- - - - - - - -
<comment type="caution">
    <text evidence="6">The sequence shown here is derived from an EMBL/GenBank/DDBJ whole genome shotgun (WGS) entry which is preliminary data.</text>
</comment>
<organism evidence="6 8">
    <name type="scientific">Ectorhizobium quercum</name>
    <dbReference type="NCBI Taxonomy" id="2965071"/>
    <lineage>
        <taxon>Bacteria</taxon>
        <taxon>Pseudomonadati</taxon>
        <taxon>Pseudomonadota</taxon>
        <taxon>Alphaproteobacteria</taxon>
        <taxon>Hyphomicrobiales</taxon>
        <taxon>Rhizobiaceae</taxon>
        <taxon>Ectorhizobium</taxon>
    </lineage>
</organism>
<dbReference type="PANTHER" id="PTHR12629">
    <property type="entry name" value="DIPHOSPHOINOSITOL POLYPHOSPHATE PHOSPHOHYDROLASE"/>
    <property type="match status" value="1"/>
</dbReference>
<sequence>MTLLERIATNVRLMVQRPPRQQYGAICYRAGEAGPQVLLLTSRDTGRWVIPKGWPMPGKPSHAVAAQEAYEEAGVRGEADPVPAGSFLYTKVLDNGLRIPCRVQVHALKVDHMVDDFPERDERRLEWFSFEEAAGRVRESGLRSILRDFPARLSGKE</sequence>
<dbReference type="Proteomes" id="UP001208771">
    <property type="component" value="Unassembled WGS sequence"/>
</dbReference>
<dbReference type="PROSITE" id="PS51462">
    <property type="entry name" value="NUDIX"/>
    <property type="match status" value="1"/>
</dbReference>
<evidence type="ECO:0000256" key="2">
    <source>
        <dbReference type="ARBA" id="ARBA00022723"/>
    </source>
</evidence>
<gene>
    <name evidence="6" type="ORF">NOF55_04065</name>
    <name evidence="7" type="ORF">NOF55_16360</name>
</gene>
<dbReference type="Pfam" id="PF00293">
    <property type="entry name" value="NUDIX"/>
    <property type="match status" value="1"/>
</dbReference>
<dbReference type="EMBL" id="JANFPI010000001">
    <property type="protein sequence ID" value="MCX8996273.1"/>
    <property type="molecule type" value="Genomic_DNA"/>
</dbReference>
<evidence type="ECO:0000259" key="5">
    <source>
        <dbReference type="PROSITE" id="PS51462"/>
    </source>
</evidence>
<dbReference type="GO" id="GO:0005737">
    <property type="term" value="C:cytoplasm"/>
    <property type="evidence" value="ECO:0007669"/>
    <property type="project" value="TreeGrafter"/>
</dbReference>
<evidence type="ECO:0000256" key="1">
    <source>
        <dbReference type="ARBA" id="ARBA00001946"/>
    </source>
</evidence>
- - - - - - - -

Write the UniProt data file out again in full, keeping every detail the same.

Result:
<comment type="caution">
    <text evidence="6">The sequence shown here is derived from an EMBL/GenBank/DDBJ whole genome shotgun (WGS) entry which is preliminary data.</text>
</comment>
<organism evidence="6 8">
    <name type="scientific">Ectorhizobium quercum</name>
    <dbReference type="NCBI Taxonomy" id="2965071"/>
    <lineage>
        <taxon>Bacteria</taxon>
        <taxon>Pseudomonadati</taxon>
        <taxon>Pseudomonadota</taxon>
        <taxon>Alphaproteobacteria</taxon>
        <taxon>Hyphomicrobiales</taxon>
        <taxon>Rhizobiaceae</taxon>
        <taxon>Ectorhizobium</taxon>
    </lineage>
</organism>
<dbReference type="PANTHER" id="PTHR12629">
    <property type="entry name" value="DIPHOSPHOINOSITOL POLYPHOSPHATE PHOSPHOHYDROLASE"/>
    <property type="match status" value="1"/>
</dbReference>
<sequence>MTLLERIATNVRLMVQRPPRQQYGAICYRAGEAGPQVLLLTSRDTGRWVIPKGWPMPGKPSHAVAAQEAYEEAGVRGEADPVPAGSFLYTKVLDNGLRIPCRVQVHALKVDHMVDDFPERDERRLEWFSFEEAAGRVRESGLRSILRDFPARLSGKE</sequence>
<dbReference type="Proteomes" id="UP001208771">
    <property type="component" value="Unassembled WGS sequence"/>
</dbReference>
<dbReference type="PROSITE" id="PS51462">
    <property type="entry name" value="NUDIX"/>
    <property type="match status" value="1"/>
</dbReference>
<evidence type="ECO:0000256" key="2">
    <source>
        <dbReference type="ARBA" id="ARBA00022723"/>
    </source>
</evidence>
<gene>
    <name evidence="6" type="ORF">NOF55_04065</name>
    <name evidence="7" type="ORF">NOF55_16360</name>
</gene>
<dbReference type="Pfam" id="PF00293">
    <property type="entry name" value="NUDIX"/>
    <property type="match status" value="1"/>
</dbReference>
<dbReference type="EMBL" id="JANFPI010000001">
    <property type="protein sequence ID" value="MCX8996273.1"/>
    <property type="molecule type" value="Genomic_DNA"/>
</dbReference>
<evidence type="ECO:0000259" key="5">
    <source>
        <dbReference type="PROSITE" id="PS51462"/>
    </source>
</evidence>
<dbReference type="GO" id="GO:0005737">
    <property type="term" value="C:cytoplasm"/>
    <property type="evidence" value="ECO:0007669"/>
    <property type="project" value="TreeGrafter"/>
</dbReference>
<evidence type="ECO:0000256" key="1">
    <source>
        <dbReference type="ARBA" id="ARBA00001946"/>
    </source>
</evidence>